After efforts to gather student, faculty and alumni opinion on the search for a new Yale president, the Search Committee released a statement Tuesday morning outlining the most important qualities University President Richard Levin’s successor must possess.
The committee wrote that the person who will replace Levin at the end of the academic year must be “a scholar and educator” with a commitment to administrative duties, among other qualities. The statement was published on the Yale website and included in a Yale News email to students Tuesday, but only two of 10 students interviewed Tuesday were already aware of its existence. All students and faculty interviewed agreed with the basic ideas outlined in the statement, though many added that they consider it to be overly general and ineffective.
“The statement reflects the important themes that the committee has identified,” said Search Committee member Judith Chevalier ’89, a finance and economics professor at the School of Management. “Of course, feedback was solicited widely and not every attribute to be considered was included in the statement.”
According to the statement, the new president must be a global thinker, exemplify the “highest ethical and moral standards,” maintain a positive relationship with New Haven and embrace the diversity of the Yale community.
Students and faculty interviewed said they appreciate that the statement is generally representative of their views but added that they cannot find anything with which to disagree due to the statement’s broad scope.
“On the whole, this was an OK statement with predictable language,” classics professor Egbert Bakker said. “These are words that don’t mean much to me — they go without saying.”
Though he agrees with the statement’s goal of finding a scholar to serve as president, Bakker said the document does not address several notable faculty concerns, including the controversy surrounding Yale’s partnership with the National University of Singapore in the creation of a liberal arts college. Overall, Bakker said, the statement only contains “language positive about Yale and all the beautiful things we do together.”
English professor David Kastan said the statement’s release makes the search process as transparent as it can be given the inherent confidentiality required in searches for administrators. He added that the statement, like any other “job description,” cannot detail the exact qualities the committee is looking for in Levin’s successor.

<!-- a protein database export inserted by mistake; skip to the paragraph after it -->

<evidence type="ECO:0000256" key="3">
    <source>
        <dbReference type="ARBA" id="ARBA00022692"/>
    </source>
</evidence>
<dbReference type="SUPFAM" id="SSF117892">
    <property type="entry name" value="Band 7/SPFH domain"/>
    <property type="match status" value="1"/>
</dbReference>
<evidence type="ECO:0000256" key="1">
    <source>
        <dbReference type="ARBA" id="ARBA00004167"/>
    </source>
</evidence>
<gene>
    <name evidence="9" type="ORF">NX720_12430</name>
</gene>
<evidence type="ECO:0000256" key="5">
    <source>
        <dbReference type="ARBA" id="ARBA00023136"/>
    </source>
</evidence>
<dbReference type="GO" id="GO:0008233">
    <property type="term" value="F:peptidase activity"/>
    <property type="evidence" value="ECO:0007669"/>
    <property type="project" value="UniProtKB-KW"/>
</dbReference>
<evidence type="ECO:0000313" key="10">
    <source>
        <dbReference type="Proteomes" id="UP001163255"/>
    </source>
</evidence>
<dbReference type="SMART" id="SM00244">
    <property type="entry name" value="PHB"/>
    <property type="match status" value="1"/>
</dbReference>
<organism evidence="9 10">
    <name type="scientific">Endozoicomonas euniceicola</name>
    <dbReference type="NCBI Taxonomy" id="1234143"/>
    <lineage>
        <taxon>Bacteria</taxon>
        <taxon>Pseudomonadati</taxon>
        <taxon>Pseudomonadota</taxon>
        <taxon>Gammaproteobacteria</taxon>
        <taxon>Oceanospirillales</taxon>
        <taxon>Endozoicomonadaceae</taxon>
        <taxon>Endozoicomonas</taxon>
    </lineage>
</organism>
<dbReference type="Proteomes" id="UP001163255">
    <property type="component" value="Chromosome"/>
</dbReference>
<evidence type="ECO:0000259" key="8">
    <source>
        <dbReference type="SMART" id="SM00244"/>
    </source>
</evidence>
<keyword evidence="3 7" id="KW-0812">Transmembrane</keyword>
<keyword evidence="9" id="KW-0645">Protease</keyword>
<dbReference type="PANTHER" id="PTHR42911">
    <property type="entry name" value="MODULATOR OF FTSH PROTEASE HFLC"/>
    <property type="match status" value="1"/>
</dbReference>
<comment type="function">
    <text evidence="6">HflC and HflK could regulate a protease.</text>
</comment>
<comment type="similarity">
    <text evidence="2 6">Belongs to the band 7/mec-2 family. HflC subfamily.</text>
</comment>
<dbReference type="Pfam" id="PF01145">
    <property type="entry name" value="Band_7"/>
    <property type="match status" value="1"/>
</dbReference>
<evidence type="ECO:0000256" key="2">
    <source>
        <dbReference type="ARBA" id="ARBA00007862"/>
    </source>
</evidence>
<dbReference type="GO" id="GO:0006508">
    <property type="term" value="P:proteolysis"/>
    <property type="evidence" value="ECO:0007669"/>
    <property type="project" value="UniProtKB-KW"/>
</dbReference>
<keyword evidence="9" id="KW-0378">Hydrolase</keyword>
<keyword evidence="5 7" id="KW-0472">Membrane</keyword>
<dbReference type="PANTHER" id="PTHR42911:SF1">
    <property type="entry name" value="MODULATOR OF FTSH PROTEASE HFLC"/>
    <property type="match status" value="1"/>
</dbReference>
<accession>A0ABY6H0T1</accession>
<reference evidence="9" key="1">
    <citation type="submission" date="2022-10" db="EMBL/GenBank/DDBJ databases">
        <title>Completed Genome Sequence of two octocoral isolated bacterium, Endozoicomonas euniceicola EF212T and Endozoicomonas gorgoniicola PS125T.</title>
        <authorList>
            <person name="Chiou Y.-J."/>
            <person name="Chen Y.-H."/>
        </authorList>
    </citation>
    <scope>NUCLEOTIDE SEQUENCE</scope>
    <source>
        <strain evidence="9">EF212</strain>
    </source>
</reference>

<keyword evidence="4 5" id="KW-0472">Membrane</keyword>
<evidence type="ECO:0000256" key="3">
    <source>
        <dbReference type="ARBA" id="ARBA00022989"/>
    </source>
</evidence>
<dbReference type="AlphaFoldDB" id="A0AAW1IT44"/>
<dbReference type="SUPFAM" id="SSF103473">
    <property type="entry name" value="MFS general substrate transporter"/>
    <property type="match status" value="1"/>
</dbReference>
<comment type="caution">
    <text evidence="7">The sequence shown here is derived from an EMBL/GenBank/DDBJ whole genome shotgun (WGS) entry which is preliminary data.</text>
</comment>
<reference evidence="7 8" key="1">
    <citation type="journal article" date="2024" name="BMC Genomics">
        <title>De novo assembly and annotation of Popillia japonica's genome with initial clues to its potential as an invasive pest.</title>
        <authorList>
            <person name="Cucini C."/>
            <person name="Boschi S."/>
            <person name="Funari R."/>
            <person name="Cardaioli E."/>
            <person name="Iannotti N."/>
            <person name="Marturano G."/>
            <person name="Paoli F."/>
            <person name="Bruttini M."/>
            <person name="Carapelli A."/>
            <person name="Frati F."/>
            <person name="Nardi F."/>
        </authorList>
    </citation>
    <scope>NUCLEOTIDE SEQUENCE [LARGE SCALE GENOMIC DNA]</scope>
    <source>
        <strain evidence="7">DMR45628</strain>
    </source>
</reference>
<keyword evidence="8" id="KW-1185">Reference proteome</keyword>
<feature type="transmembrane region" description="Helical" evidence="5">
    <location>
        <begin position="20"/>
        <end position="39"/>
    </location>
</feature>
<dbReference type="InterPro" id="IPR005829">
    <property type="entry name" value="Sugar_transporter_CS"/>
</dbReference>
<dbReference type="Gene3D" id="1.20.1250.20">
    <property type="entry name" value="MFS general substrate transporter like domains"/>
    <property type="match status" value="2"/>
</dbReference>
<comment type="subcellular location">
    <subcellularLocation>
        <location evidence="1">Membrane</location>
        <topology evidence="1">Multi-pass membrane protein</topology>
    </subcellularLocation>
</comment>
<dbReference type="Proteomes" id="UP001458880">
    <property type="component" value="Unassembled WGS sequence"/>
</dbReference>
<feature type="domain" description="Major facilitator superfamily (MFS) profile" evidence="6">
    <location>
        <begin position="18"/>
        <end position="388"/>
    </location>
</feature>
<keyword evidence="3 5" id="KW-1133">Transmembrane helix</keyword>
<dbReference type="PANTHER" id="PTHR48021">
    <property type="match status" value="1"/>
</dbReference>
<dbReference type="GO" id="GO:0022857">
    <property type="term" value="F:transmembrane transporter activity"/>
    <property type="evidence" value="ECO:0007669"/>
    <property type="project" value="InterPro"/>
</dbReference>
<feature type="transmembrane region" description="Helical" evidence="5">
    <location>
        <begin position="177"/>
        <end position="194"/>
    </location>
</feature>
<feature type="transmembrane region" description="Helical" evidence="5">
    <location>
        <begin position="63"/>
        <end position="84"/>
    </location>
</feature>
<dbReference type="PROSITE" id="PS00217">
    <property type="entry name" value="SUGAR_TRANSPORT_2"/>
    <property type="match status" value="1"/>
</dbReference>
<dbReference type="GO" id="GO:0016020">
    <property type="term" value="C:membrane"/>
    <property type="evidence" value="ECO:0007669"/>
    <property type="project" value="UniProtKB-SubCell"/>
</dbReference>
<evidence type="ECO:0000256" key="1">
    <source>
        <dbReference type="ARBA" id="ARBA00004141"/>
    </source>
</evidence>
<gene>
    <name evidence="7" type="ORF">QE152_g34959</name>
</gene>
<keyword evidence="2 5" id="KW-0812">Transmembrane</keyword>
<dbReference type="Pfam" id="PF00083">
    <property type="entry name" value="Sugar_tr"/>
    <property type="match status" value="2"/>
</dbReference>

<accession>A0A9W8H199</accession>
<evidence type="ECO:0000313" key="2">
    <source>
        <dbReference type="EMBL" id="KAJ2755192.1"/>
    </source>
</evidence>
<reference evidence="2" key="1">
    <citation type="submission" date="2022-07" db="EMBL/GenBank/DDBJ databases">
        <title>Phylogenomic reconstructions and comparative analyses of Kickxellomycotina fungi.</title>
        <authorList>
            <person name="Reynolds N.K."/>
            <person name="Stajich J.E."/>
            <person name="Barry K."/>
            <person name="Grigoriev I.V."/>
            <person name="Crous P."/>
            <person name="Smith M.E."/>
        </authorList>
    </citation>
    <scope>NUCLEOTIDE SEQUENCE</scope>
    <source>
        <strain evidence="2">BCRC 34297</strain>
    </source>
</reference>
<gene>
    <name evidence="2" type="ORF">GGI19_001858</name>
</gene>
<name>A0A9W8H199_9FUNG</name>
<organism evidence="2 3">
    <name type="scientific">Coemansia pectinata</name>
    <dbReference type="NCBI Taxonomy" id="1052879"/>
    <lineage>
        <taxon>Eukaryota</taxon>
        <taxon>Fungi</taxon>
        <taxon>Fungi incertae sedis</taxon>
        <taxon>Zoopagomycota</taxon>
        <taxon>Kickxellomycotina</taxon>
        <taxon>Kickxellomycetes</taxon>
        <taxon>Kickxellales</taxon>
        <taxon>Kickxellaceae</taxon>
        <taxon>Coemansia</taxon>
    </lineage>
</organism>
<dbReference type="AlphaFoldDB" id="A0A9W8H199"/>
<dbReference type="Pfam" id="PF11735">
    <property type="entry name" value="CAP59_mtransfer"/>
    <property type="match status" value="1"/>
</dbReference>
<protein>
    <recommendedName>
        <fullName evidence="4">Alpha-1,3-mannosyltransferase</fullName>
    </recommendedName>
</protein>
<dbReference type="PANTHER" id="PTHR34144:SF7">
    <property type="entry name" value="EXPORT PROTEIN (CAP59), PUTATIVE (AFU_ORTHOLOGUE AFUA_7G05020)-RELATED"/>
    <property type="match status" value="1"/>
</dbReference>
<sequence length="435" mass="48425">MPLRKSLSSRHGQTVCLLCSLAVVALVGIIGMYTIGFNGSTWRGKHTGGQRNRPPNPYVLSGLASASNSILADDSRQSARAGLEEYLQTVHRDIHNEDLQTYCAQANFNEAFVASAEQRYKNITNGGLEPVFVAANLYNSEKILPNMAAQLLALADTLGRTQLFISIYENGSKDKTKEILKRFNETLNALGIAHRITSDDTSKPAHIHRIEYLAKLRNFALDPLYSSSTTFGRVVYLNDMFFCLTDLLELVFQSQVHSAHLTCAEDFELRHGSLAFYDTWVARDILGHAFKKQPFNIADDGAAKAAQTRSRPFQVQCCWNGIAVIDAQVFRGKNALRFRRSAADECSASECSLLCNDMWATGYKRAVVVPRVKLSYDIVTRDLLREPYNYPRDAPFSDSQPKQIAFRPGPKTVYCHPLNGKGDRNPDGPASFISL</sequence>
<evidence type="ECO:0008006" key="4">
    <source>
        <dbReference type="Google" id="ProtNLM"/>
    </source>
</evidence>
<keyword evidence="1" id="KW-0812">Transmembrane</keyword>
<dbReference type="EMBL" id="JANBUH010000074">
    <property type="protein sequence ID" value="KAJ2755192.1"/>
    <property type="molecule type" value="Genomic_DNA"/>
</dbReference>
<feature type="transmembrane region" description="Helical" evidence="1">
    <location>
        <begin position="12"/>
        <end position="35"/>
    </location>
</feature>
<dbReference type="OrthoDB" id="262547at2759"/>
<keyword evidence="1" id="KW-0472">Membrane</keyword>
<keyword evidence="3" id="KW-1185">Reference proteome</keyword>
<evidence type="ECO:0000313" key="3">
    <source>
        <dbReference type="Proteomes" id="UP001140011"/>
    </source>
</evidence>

Search Committee Student Counselor Brandon Levin ’14 said he was not involved in drafting the statement but noted that its existence is “direct evidence” that the Search Committee considered student input. When asked to name parts of the document that echo student opinion, he did not provide specific examples but said he heard students discuss “almost everything” in the statement.
He added that almost 1,000 students took the Yale College Council’s presidential search survey, and over 300 students spoke with him during office hours and other meetings.
Three students interviewed said the statement made no steps toward giving students a formal voice in the search process.
Yoni Greenwood ’15, one of the leaders of Students Unite Now — an organization that has worked to ensure student voice is heard in the search process — criticized the manner in which the statement was released to the student body.
“If the search process was being run properly, it would have been sent out in an email from the Search Committee to the entire Yale community,” he said, adding that the statement was announced in a newsletter that required students to click on three separate links in order to access its text.
Zach Blickensderfer ’16 said he agrees with the qualifications outlined in the statement, adding that he appreciates the emphasis it places on diversity and scholarship.
The presidential search began Aug. 31, a day after Levin annouced his plans to step down from his post in June 2013.